Managing Problem Behaviors in the Community is a 3-part series focused on providing resources for families of an individual with special needs.
Most any parent knows that raising a child comes with its fair share of unique situations and challenges, especially when those challenges present themselves in public.
The reality is that behavior can be hard to control without the proper guidance, and parents of a child with special needs may face elevated problems of all types in both scope and frequency.
Trumpet’s team of clinicians and therapists are highly trained in providing problem behavior management skills. Our team knows that by developing a foundation for why problem behaviors occur, we can help guide the outcome of a situation for children of all developmental abilities.
Three key questions are central to learning basics of problem behaviors:
- Why is the behavior occurring?
- How do I best respond to the situation?
- What skill can I teach to replace the problem behavior?
Each of these questions will be discussed in greater detail below.
Step 1 – Understanding Why a Behavior Occurs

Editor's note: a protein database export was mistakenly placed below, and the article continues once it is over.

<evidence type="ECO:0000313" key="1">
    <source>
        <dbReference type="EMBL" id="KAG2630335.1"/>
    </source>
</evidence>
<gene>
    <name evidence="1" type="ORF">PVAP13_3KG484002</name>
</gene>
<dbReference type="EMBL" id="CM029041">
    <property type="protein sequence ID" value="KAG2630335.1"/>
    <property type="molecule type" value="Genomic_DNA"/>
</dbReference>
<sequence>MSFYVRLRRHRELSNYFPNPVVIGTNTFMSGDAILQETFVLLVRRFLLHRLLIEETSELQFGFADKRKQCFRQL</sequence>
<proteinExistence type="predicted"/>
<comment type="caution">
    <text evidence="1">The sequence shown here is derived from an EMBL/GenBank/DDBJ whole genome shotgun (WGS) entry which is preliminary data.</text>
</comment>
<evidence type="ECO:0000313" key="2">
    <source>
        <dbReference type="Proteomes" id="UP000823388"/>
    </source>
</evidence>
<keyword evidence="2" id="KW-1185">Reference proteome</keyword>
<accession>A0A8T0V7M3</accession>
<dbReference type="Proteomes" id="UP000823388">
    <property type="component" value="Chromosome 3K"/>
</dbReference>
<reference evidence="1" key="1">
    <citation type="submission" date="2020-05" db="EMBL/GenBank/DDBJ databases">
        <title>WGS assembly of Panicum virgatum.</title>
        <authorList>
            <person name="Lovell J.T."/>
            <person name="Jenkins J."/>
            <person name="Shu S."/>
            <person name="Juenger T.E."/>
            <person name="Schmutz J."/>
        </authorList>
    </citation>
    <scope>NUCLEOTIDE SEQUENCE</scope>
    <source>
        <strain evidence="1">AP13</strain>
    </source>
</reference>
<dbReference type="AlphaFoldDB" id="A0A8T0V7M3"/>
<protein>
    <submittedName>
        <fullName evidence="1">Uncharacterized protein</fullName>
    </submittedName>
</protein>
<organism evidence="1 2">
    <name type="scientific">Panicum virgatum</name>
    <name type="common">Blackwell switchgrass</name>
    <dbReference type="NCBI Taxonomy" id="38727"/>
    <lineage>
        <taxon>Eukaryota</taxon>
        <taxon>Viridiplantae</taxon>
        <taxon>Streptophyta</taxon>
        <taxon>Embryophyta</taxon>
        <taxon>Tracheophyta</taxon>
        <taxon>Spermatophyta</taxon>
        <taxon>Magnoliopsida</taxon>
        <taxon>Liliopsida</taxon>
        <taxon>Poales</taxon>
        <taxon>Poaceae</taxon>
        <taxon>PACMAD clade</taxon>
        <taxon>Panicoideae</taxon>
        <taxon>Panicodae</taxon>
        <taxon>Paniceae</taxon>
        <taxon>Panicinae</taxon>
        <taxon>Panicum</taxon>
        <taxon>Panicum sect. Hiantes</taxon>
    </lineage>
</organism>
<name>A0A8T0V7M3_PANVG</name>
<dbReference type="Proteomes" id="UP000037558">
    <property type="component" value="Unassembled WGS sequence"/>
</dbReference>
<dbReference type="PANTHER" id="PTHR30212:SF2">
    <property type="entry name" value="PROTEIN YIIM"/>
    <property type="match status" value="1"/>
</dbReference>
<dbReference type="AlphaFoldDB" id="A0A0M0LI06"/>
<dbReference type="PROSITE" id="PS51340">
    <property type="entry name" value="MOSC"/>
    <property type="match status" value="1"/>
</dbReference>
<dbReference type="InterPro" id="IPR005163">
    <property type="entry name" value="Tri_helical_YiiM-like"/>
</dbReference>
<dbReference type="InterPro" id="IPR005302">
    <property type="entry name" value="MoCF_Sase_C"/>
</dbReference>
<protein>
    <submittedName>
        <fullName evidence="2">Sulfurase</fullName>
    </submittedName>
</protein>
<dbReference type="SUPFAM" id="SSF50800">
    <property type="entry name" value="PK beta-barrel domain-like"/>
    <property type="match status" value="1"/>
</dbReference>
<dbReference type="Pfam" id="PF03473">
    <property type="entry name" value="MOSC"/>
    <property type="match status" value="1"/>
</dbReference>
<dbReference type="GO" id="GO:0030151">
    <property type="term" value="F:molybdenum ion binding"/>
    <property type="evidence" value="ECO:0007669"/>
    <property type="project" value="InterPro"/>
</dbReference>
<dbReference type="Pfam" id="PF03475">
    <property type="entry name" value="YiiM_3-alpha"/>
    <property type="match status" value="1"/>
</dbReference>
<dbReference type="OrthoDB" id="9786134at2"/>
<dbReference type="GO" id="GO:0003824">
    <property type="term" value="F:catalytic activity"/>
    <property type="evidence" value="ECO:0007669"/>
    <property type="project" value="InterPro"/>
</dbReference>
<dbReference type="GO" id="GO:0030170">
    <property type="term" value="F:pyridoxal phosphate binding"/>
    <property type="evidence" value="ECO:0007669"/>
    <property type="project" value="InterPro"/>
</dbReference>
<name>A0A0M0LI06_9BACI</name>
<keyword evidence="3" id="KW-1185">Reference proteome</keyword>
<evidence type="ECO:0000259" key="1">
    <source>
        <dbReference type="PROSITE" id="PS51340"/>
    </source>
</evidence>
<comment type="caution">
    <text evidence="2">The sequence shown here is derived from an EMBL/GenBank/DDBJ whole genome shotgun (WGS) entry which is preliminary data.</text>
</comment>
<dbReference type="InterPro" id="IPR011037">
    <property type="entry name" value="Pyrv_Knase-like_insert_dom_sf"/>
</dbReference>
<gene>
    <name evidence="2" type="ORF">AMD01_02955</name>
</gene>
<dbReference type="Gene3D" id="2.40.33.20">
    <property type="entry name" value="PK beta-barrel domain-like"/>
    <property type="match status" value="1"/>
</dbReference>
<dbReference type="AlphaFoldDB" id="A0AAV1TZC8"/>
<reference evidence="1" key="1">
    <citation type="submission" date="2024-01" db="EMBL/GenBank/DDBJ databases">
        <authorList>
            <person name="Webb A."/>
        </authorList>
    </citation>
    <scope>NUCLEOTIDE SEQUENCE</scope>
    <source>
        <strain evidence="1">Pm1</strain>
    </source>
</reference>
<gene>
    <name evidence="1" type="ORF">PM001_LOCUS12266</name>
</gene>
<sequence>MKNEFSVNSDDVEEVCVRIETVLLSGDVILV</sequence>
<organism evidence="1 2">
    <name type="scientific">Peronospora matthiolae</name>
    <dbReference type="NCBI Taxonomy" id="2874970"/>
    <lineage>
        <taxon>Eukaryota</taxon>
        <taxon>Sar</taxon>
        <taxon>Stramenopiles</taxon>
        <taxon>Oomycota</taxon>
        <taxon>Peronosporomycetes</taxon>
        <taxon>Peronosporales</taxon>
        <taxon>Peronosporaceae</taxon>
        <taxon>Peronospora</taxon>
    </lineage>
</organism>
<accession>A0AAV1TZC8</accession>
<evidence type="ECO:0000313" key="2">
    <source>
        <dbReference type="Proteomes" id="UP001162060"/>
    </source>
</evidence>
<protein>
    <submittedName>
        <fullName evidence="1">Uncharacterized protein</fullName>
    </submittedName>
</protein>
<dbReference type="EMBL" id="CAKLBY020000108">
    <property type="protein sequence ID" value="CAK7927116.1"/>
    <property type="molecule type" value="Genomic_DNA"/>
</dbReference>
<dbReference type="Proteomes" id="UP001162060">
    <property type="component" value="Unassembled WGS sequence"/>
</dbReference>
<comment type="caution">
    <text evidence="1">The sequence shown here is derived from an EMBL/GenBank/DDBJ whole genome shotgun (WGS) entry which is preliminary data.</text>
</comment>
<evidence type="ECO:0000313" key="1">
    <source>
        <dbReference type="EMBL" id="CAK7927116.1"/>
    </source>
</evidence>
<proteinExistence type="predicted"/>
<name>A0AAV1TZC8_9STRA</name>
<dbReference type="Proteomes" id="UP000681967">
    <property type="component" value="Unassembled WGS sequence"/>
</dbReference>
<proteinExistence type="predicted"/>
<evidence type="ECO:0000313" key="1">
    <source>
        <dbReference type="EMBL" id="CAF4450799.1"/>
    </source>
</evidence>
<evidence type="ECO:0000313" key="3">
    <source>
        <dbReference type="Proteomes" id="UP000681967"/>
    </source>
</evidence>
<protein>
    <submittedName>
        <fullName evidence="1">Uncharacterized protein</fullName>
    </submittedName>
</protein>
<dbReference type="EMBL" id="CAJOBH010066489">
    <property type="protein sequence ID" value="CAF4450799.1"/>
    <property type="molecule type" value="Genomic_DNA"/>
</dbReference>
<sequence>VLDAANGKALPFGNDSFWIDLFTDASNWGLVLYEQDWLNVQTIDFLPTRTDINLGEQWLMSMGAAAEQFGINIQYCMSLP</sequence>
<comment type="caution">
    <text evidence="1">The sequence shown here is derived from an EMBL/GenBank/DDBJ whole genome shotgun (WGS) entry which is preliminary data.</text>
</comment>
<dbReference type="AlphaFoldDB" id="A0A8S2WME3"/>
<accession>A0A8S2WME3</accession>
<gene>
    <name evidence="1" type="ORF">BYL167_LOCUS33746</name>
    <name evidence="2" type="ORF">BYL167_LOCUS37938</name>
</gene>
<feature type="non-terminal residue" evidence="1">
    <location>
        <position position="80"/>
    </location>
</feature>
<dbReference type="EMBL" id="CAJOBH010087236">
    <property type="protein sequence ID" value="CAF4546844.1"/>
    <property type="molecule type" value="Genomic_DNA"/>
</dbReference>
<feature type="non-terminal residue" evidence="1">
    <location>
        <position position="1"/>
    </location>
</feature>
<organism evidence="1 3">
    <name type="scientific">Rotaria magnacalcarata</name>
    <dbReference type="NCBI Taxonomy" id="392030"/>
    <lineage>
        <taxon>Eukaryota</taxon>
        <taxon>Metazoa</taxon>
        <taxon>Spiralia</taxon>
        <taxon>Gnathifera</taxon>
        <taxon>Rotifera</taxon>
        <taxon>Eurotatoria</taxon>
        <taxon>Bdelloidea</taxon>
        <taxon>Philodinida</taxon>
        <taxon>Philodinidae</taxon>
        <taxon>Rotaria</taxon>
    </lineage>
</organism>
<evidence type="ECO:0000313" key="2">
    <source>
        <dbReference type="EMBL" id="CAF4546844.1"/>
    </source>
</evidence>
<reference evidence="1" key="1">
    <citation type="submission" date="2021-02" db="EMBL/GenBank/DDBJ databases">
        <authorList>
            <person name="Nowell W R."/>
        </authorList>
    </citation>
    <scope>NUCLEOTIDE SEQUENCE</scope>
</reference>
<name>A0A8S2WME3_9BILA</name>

First and foremost, you need to establish WHY the behavior is occurring. Behavior comes from the child’s environment; areas where they are exposed to other people and situations. Behavior is first developed and then continues because it gets the child or person something he/she wants. In other words, the behavior “works” for the individual.
First Person Examples:
- Brother has a toy I want > I bite brother on his arm > brother drops toy and runs away. I get toy! Mission accomplished!
- Mom says to clean up toys > I scream and hit mom > Mom cleans up toys for me while singing the “cleanup song.” I love the cleanup song….
Bottom Line? If a challenging behavior is occurring, the environment is supporting it somehow. This is GOOD because it means we can change the
Step 2 – Knowing Your ABCs
In practicing the principles of behavior analysis, look for the ABCs of behavior. That is:
A: Antecedents (what happens before the behavior)
B: Behavior (what actually happens)
C: Consequence (what happens after the behavior)
Antecedents include things like telling a child his/her playtime is over, which leads to screaming and tantrums. Another example would be asking a child to put on his/her shoes, at which point they say “NO” and stomp away! Whatever the situation, it’s the action that causes the behavior to occur.
Behavior is the action that occurs, such as the tantrum or behavior issue. Simple enough!
Consequence, the third and final part of the behavior, is the thing that reliably happens after the behavior. Knowing the consequence helps identify what the person gets for engaging in the behavior.
Samples of consequences from the examples above could be a child getting five more minutes of play time, or the child having mom/dad put their shoes on for them.